manga bookshelf

The Way To Heaven

The Way To Heaven
By Yamimaru Enjin
Published by DMP

Buy This Book

Moriya is a former boxer whose eyes were so damaged in his first pro fight that it ended his career. Watase is a former yakuza whose partner was so moved by watching a boxing match (coincidentally, the very match that permanently injured Moriya) that he insisted on leaving the world of crime, taking Watase with him. Together, they are strangers who find themselves plucked from Earth at the instant of their deaths by an alien woman with the power to manipulate time. The alien wishes to use Moriya and Watase as subjects in an experiment she’s developed to determine if “recycling” methods used on her planet could be put to use in order to solve Earth’s energy crisis. “The human body is filled with energy,” says the alien scientist–energy that only need be extracted. For this purpose, she transforms Watase into a vampire whose mission is to collect vials of blood, and Moriya into a werewolf who must collect vials of semen (don’t ask me). For each vial collected, the two of them will earn 0.1 seconds “before impact.” In other words, they will gain back a tenth of a second of their lives before they both were hit by an oncoming truck.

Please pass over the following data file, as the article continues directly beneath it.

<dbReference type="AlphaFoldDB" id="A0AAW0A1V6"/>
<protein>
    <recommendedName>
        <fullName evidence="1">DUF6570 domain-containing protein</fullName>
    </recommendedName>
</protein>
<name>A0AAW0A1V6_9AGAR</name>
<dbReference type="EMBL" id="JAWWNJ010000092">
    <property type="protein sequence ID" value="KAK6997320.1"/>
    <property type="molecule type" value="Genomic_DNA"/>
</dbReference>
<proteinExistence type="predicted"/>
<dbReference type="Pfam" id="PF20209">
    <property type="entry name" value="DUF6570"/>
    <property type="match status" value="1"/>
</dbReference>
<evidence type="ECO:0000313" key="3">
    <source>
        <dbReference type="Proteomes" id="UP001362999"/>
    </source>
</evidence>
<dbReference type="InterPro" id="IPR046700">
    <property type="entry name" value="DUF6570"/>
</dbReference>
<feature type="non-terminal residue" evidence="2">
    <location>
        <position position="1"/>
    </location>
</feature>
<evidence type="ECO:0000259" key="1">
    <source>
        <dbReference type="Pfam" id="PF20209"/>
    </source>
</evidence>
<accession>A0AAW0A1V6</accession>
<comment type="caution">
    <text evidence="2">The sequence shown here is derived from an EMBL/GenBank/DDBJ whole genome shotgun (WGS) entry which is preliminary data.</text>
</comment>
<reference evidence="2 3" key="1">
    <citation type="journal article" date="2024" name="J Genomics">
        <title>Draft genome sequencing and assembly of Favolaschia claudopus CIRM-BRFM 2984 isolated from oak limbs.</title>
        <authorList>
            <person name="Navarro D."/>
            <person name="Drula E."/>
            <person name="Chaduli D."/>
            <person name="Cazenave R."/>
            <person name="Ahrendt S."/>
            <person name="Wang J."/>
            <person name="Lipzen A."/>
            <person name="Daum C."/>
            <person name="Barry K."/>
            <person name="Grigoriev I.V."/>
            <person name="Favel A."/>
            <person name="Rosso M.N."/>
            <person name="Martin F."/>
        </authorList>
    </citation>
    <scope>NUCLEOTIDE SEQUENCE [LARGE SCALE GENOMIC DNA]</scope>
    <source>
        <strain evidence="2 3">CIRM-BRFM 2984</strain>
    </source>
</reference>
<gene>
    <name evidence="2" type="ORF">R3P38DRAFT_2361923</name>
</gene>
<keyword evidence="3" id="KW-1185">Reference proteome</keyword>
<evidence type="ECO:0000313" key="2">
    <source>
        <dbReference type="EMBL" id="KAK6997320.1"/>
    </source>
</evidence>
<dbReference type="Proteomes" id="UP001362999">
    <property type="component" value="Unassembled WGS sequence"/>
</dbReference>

If this synopsis sounds strange, it only gets stranger. As Moriya and Watase are sent out each day to collect their respective fluids, eventually they begin to realize that they are being sent five years into the past, into the same day over and over again. Furthermore, their former selves still exist in this day–a truth that hits Moriya hard the day he encounters the old Watase (still a hardened yakuza) in his daily hunt. As the two of them are shoved into a windowless cell together each night, they begin to form a real bond, and Moriya (who is gay) even finds himself harboring feelings for Watase. When Watase confides to Moriya that he wants to try to find a way to save his former partner, Akutsu, from being killed, despite the fact that this could potentially alter history so significantly that he might never even meet Moriya on their fated day of death, Moriya takes that as final confirmation that his feelings are not returned and agrees to try to help him. Thus the two of them try to collect as many vials as possible in an effort to stretch out their earned time long enough to reach the date of Akutsu’s death.